Cambridge Edition May 2023 - Web


Rom-com queen and Cambridgeshire dweller Lucy Vine reveals all about her writing life and fifth novel, Seven Exes A Cambridge WRITER’S DIARY

When I read, it tends to be rom coms, as that’s my genre, but I also love a twisty, turny thriller. My dream would be to write two books a year; one rom com – because I love being silly and making people laugh – but I’d absolutely love to have an alter ego and write a thriller. I’ve always been obsessed with reading. My whole childhood, I was hidden away with a book, but one of the saddest things for me about being an author is that I don’t enjoy reading as much now. I find I’ll read something and think, ‘that’s really clever, I’d maybe do this next’, or ‘this sentence structure could be edited like that’. Often I love a book, but I can’t disappear into the world in the same way I used to. I’d love for my books to make it to the big screen, and I’d love to do some screenwriting at some point, too. My first book, Hot Mess , got optioned for a TV series in the US. It had an actress and a pilot and it got quite far along in the process. But it happened to be around the time of the Fleabag phenomenon, and everybody was like ‘we’ve just commissioned something similar to this’, so it didn’t go anywhere. It would be incredible if it happened though. I love Cambridgeshire, I think it’s so beautiful. I live in Hemingford Grey – and I love that there’s this brilliant city so nearby, and yet this beautiful green space all around. And obviously you’re only an hour out of London, too. It feels like home. I’m the youngest of five siblings and my entire family now lives in Hemingford Grey – including ten nieces and nephews. We’re all in this village, so I can’t leave my house without bumping into a family member! Even though I wasn’t born here and we moved around a fair bit in my childhood, it’s in Cambridgeshire that I grew up and got to know who I was as a person.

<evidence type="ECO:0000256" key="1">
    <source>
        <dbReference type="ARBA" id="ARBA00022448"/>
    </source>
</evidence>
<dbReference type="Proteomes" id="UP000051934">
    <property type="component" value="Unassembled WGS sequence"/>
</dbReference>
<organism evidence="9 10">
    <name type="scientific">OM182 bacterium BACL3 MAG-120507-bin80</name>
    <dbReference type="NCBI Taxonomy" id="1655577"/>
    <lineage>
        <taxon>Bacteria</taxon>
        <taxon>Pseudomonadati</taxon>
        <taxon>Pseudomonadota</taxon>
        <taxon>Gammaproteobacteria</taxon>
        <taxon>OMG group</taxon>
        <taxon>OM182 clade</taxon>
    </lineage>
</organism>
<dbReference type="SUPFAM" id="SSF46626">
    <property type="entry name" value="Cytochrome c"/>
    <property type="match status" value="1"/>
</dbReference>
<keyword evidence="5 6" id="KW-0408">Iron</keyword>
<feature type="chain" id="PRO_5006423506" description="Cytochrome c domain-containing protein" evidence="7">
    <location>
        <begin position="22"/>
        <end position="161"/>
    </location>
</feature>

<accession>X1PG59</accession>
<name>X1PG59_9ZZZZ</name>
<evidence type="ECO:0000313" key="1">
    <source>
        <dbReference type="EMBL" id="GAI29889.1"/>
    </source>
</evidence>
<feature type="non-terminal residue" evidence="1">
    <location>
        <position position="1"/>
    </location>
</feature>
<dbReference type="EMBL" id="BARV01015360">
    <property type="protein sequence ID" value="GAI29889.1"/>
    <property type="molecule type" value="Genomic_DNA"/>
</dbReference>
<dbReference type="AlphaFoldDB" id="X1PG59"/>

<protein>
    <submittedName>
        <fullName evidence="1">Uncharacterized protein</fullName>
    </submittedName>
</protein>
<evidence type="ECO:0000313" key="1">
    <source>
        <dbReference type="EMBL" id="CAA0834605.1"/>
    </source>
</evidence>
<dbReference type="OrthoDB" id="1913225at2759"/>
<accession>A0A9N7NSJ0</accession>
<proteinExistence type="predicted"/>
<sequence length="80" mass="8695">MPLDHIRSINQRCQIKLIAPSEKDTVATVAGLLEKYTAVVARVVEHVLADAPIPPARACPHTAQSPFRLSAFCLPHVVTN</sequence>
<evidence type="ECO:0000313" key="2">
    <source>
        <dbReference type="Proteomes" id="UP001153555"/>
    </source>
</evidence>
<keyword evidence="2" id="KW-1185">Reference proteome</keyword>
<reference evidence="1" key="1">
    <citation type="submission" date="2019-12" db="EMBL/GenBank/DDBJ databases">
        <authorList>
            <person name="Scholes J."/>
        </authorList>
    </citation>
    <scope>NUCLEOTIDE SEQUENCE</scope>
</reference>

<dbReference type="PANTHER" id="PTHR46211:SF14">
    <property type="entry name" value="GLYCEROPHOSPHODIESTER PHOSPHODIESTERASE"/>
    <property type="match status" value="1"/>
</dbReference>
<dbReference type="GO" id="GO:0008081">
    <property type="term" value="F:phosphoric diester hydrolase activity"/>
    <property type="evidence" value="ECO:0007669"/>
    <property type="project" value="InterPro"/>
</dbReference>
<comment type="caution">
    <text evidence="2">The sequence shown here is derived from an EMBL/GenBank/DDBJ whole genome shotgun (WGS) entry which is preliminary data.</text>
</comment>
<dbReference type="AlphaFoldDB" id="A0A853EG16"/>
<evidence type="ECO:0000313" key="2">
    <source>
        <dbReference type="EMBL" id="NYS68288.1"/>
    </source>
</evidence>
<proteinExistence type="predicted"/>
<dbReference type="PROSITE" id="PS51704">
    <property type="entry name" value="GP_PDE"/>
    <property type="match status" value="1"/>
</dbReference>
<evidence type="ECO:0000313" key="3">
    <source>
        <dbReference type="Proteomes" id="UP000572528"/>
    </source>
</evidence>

The heroine of Seven Exes is Esther – terminally single and just back from a terrible date. She complains to her two housemates, and they decide to go and get drunk at their local pub, where they discover an old magazine, Cosmour . Inside is a feature about how there’s only seven types of relationship you have in your life, and in among those seven will be ‘the one.’ They laugh about it, but it dawns on Esther that she’s had every one of those relationships to a tee, and starts thinking she must have missed ‘the one’ somewhere along the way. So she decides to embark on the ‘seven exes mission’, which is to revisit all of her terrible mistakes! There’s lots of laughs, and some emotional moments, too. The inspiration came partly from the years I spent working as a magazine journalist. The kind of articles the girls discover is very familiar to me – and they were always so much fun. I love to look back at old magazines now; they’re problematic in a lot of ways but also very nostalgic for me. And the other thing is that before I met my husband, I was pretty obsessed with exes. I’d kind of go around in circles with people I’d dated before. So a lot of it did come from my own chequered past – but I also think that we’re all kind of obsessed with relationships we’ve had, with old flames. All of my friends talk a lot about exes, if only to mock how terrible our choices were! My creative process can be quite messy. I thought that because I was a journalist for so long, I’d be really good at writing books and being organised. But 100,000 words is quite different to 800 words here and there – and sometimes I procrastinate to high heaven. I tend to let things percolate for a while before writing them down. I’ll come up with an idea, I’ll do a plan, and I’ll talk to my editor and make sure she’s

happy with what I’m doing. Then I’ll tend to spend around two months thinking about the book – and when it comes to crunch time and I’ve only got a couple of months left before deadline, it all comes together and I’m pretty fast at the actual writing part. Sometimes inspiration comes in the middle of the night, and I’ll be writing things on my phone, but mostly I find I’m more efficient in the morning. When I’m in the writing phase, I’m a nine-to-five kind of person. I tend to stop for way too long a lunch break, but I’ll write a few thousand words a day during that period. When I’m writing, it comes quite easily to me, and I know where I’m going. Probably because I do so much planning before I actually start writing. Procrastination is my problem – I’ll sometimes spend whole days watching Netflix, re-watching old stuff like US Office over and over again!


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